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Quarterlife's Next Life...and Other Good News
November 20, 2007  | By David Bianculli
 
A week ago Monday in this blog, I raved about a new dramatic series by Marshall Herskovitz and Ed Zwick called Quarterlife - available, at the time, only on the Internet (on MySpace and its own brand-new website, Quarterlife.com), presented twice weekly in eight-minute chunks. The next day, I reviewed Quarterlife on Fresh Air.

Yesterday, NBC snatched up the rights to Quarterlife, and plans to present it as a one-hour dramatic series in January.

Don't thank me. Thank the writers' strike.

And, in this case, do thank the strike, because Quarterlife most likely would not have gotten on television without it. It's the first example of the networks thinking outside the box to fill the box - and from the standpoint of the quality TV fan, anything that isn't another thrown-together reality show is cause for celebration.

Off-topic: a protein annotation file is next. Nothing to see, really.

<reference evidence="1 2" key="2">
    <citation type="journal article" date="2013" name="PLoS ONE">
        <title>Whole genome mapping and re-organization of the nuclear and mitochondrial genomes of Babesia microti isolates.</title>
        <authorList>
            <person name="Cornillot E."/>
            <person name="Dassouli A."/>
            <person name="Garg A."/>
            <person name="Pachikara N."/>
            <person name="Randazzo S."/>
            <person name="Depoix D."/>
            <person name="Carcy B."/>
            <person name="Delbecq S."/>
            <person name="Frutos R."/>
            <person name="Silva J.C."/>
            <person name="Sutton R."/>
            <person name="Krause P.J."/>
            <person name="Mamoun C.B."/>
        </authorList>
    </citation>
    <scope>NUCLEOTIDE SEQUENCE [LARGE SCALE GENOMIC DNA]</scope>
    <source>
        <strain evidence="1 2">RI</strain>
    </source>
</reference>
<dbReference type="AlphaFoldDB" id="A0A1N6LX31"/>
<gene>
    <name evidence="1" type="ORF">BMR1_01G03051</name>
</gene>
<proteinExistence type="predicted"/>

The shows that are fun to watch right now are winding down, spinning out their final two or three (or, in some rare cases, seven or eight) episodes before there are no more scripts to film. The good shows that were supposed to come next, like 24 and Lost, are shelved or in jeopardy.

So we ought to be thankful for any good new stuff coming around the bend during these strike months, which are increasingly likely to be months.

RickyGervaisStephenMerchant.jpgNext month, for example, CBS launches the Larry McMurtry Lonesome Dove prequel Comanche Moon, Sci-Fi Channel presents its major Tin Man project, and HBO provides one of the biggest treats of the entire year: a movie-length special wrapping up the Ricky Gervais-Stephen Merchant comedy series Extras, just like the brilliant Christmas special that closed the book on their original, British version of The Office.

When those are over, Quarterlife will be next. And then what?

Eventually, new shows - written by writers, acted by actors, directed by directors, none of the on strike.

The sooner the better. And if you want better sooner, hope that next week's strike talks go somewhere fast.

 
 
 
 
 
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